Injured Northland veteran raises money to help returning soldiersBrian Saaristo wanted to help other soldiers transitioning to home life from war zones and found the “Tee It Up for the Troops” group.
By: Mike Creger, Duluth News Tribune
Brian Saaristo really likes to play golf. But it’s as much a personal joy as a public one. Golf has healed him and brought him to others who could use the same balm.
That the Barnum resident can play golf at all is amazing enough. Saaristo lost his legs below the knee while serving in the Iraq war with the 101st Airborne Division. His Humvee was hit with an explosive device in July 2006 and he faced months of rehabilitation. By the fall, he was back home but wondering what he was going to do with his time.
“I’m an active person,” he said, and the thought of being limited by the new reality of his legs worried him.
“Brian is such a strong person,” his wife, Cheryl, said.
“You don’t know how strong you are until strong is the only thing you have,” he said.
Saaristo wanted to help other soldiers transitioning to home life from war zones and found the “Tee It Up for the Troops” group. It gives soldiers something to do and raises money for transition and rehabilitation services.
Saaristo was a guest speaker Thursday night at a dinner with employees from Cliffs Natural Resources. The mining company was honoring its employees who have served in active military duty in the past two years.
Eleven employees were given certificates of thanks and U.S. flags that were flown over the Capitol in Washington.
Cliffs is working harder to recognize the sacrifice soldiers make and wants to make it easier for employees and families.
“Just recognize who they are,” Saaristo said when asked what Cliffs could do to support veterans.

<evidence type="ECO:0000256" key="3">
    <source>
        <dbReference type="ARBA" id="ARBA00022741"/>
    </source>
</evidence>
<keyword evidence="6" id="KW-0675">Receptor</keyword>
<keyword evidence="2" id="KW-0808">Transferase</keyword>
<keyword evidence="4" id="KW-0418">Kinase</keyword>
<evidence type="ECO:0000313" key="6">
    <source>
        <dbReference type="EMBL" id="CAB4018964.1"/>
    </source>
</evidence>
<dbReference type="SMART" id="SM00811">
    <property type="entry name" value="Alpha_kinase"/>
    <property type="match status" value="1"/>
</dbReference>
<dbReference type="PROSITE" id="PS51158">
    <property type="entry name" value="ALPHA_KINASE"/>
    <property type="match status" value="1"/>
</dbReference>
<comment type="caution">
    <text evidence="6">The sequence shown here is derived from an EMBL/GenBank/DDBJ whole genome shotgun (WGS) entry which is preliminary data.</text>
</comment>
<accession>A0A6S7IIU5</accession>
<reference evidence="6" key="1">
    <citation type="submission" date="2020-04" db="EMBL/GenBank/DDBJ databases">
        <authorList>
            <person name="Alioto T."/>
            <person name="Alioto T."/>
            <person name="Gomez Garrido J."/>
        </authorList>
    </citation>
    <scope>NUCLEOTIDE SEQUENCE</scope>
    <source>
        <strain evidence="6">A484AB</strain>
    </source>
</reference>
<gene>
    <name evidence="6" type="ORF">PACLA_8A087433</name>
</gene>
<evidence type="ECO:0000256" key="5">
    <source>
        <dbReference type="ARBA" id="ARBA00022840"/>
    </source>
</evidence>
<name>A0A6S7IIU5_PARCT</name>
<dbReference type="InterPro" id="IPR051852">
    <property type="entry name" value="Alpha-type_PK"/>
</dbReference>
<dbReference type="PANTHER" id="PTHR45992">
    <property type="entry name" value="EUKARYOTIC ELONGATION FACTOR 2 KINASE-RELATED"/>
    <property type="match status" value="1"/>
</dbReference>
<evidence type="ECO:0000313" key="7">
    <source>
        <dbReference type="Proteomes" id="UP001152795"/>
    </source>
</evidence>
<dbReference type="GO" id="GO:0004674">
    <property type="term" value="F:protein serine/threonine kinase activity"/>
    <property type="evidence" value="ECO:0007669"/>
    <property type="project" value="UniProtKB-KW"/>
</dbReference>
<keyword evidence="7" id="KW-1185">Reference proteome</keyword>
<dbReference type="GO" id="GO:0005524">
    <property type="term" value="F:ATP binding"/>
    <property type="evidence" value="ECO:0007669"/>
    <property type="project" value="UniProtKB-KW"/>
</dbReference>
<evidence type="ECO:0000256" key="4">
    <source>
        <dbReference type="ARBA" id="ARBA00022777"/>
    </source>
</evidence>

He said companies like Cliffs are “blazing a trail” in treating military employees with respect for their time demands and help needed at home with a soldier overseas.
“You don’t see that a lot out there,” he said of employers.
Saaristo, 49, also has gone back to school, taking classes in business.
But his focus has been on helping others returning home.
“You go from a war zone, constant activity, then come home and get shut down,” he said. “A switch is pulled.”
He said the military has gotten better in recent years supporting returning veterans, but it doesn’t hold your hand.
“The military doesn’t pave the road for you,” he said.
This fall, Saaristo is taking a break from the golf and associated activities that have brought him across the country and world.
He wants to spend more time with his family. He said he’s always been uncomfortable with being called a hero.
“Family is most important,” he said at the dinner. “The wives are the heroes.”
He dreams of moving to a warmer climate, a golf community. It remains a dream.
His children, Brian Jr. and Leah, are getting older and he’s trying to keep up with them.
He’ll relish it, to keep him busy. It’s all he’s ever known, legs or no legs.
He’s set to get a new set of prosthetics Tuesday; he keeps wearing them out.
“It hasn’t slowed me down at all,” he said. “I never want to sit too long.”